Saturday 1 October 2016

Five things we learned from a mixed night for Raheem Sterling at Anfield

Mark Ogden

Published 14/04/2015 | 08:38

Liverpool's Raheem Sterling
Liverpool's Raheem Sterling

Raheem Sterling goes from the sublime to the ridiculous; Moussa Sissoko quite rightly walks and three more things we learned at Anfield

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1) It was a night of highs and lows for Sterling

It has been another up and down week for Raheem Sterling, with the Liverpool winger going into this game having been pictured using a shisha pipe before a newspaper published a video of the England player appearing to inhale laughing gas.

So with the off-field controversies and his contract stand-off planting the 20-year-old firmly on the naughty step, he needed a display on the pitch to silence his critics.

And after scoring a first-half wonder goal, it seemed as though the youngster would have the last laugh.

However, a terrible second-half miss, when he shot wide of an open goal from inside the six-yard box, made Sterling the villain again.

It would be good if he could just focus on his football, as he claims he wants to do.

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2)  Sissoko challenge was a shocker

Moussa Sissoko did not even wait for referee Lee Mason to send him off following the crude studs-up challenge in Lucas Leiva seven minutes from full-time, and quite right too, because it was a potential leg-breaker.

But while Mason was right to dismiss the Newcastle midfielder, the referee made a mistake by sending him off for a second yellow card when the tackle was a clear straight red for violent conduct.

Sissoko will now serve just a one-match suspension rather than the three he would have received for a straight red.

With team-mate Papiss Cisse and Manchester United defender receiving seven and six-match bans respectively for spitting last month, the madness of the disciplinary system was summed up by Sissoko earning just a second yellow.

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3)  Lovren is in need of a confidence boost

Dejan Lovren has endured a nightmare first season at Liverpool following his £20m transfer from Southampton last summer, but the centre-half is going to be in for a busy end to the campaign with Mamadou Sakho now sidelined for a month.

With Martin Skrtel back from suspension for Sunday’s FA Cup semi-final against Aston Villa, Lovren may at least have an experienced centre-half alongside him to guide him through the game at Wembley and that was what he was missing against Newcastle.

 His nerves were evident during a clumsy performance, which involved him treading on defensive partner Emre Can and leaving the German receiving lengthy treatment.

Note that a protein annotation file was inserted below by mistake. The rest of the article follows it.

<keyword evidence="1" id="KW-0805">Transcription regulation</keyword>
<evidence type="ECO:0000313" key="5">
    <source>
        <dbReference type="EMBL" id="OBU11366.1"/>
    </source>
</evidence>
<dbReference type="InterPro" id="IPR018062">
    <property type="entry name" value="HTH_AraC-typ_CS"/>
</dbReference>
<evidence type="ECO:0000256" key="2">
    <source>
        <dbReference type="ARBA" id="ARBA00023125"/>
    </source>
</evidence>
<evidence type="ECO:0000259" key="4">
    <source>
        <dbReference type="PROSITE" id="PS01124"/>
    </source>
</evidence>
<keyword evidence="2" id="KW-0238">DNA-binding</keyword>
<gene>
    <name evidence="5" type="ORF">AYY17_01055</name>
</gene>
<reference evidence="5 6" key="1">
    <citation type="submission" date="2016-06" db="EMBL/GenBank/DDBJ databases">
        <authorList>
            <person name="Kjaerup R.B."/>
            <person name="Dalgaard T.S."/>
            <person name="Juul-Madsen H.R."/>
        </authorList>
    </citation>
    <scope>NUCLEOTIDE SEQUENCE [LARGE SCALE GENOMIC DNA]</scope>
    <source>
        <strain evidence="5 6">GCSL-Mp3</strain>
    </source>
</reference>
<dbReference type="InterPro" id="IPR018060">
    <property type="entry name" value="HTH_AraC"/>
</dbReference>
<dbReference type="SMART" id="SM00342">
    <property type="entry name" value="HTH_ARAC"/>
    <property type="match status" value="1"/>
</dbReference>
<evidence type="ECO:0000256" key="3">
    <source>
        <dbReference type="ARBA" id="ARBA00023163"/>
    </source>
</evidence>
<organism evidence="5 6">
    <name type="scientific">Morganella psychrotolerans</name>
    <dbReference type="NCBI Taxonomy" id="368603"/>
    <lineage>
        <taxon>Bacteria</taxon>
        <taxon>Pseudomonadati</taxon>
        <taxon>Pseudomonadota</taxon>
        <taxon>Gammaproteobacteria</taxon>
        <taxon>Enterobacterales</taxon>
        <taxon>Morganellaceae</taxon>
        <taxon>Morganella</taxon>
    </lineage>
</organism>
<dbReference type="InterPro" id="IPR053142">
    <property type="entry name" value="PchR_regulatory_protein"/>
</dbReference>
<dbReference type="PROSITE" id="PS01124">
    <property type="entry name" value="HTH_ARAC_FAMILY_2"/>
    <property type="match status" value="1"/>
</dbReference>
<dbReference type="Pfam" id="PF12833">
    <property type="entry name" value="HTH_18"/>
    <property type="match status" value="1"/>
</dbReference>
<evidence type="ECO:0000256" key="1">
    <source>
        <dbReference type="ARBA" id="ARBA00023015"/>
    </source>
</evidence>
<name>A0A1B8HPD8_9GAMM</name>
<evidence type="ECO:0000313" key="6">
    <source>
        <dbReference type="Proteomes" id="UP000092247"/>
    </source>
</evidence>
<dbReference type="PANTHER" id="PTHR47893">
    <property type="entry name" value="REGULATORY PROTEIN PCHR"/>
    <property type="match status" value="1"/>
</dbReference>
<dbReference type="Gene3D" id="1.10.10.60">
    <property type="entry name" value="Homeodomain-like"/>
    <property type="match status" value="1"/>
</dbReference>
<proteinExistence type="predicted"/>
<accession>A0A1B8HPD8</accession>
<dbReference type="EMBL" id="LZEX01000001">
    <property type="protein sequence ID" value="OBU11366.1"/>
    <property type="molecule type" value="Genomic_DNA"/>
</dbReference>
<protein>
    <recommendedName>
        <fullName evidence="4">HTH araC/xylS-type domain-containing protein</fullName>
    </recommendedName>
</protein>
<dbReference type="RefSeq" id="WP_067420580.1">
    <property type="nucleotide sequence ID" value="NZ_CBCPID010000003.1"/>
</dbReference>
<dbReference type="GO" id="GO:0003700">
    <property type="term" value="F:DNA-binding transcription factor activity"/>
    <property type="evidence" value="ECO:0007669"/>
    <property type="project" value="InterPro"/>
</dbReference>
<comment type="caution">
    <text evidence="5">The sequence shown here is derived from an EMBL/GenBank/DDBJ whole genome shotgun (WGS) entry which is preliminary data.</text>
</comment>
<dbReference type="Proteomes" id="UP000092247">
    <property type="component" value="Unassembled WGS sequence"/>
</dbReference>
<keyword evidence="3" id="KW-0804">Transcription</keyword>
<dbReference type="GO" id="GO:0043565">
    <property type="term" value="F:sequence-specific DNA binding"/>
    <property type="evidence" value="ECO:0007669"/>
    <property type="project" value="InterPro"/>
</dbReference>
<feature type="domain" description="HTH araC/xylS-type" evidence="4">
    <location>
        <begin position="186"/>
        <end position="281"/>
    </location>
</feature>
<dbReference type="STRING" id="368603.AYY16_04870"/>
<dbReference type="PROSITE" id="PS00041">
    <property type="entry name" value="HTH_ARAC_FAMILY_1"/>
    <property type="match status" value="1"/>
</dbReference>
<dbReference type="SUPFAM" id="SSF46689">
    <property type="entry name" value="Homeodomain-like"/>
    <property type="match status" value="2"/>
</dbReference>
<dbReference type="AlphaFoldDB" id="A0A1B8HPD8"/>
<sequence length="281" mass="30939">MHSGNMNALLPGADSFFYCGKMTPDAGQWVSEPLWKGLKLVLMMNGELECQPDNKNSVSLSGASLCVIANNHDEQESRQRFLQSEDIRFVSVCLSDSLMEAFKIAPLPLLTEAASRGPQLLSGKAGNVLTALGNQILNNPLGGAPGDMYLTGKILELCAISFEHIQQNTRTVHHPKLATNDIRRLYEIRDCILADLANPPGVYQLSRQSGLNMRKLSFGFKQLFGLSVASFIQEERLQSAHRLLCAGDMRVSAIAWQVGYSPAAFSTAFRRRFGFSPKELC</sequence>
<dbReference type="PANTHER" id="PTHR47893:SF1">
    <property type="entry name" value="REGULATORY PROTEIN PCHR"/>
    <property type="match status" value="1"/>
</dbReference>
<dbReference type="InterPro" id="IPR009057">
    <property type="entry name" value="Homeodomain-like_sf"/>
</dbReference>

The crowd then began to turn on the Croatian following a mis-placed pass, but he is clearly a player who needs confidence to thrive.

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4)  Sturridge injuries woes suggest he needs extended break

The pre-match news that Daniel Sturridge would miss this game following the latest setback of his injury-ravaged season was not the most surprising fitness bulletin of the season.

Since returning from the World Cup, Sturridge has made just 17 appearances for Liverpool, scoring five goals, and his absence has been felt ever more so following Luis Suarez’s sale to Barcelona.

Prior to kick-off, Liverpool had scored 45 goals in 31 Premier League games this season compared to 84 goals at the same stage last term, so the cost of Sturridge’s injuries is borne out by those numbers.

But despite Liverpool’s targets this season, perhaps the time has come for Sturridge to be given an extended break in order for him to be fully fit and firing next season.

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5)  Newcastle are a club locked in a downward spiral

Liverpool versus Newcastle at Anfield is a fixture that has become synonomous with all that is great about the Premier League, due to the goals, entertainment and flair that traditionally accompanies this game.

But Newcastle no longer play their part due to the apathy now running through every department at St James’ Park after a run of just two wins in 2015.

The travelling support was a fraction of its usual numbers, but those fans who made the trip from Tyneside were vocal in their anger towards the club’s absent owner, Mike Ashley.

Newcastle is too big a club to be treated like a cash machine, but that is what it has become under Ashley and his ambition-free regime.

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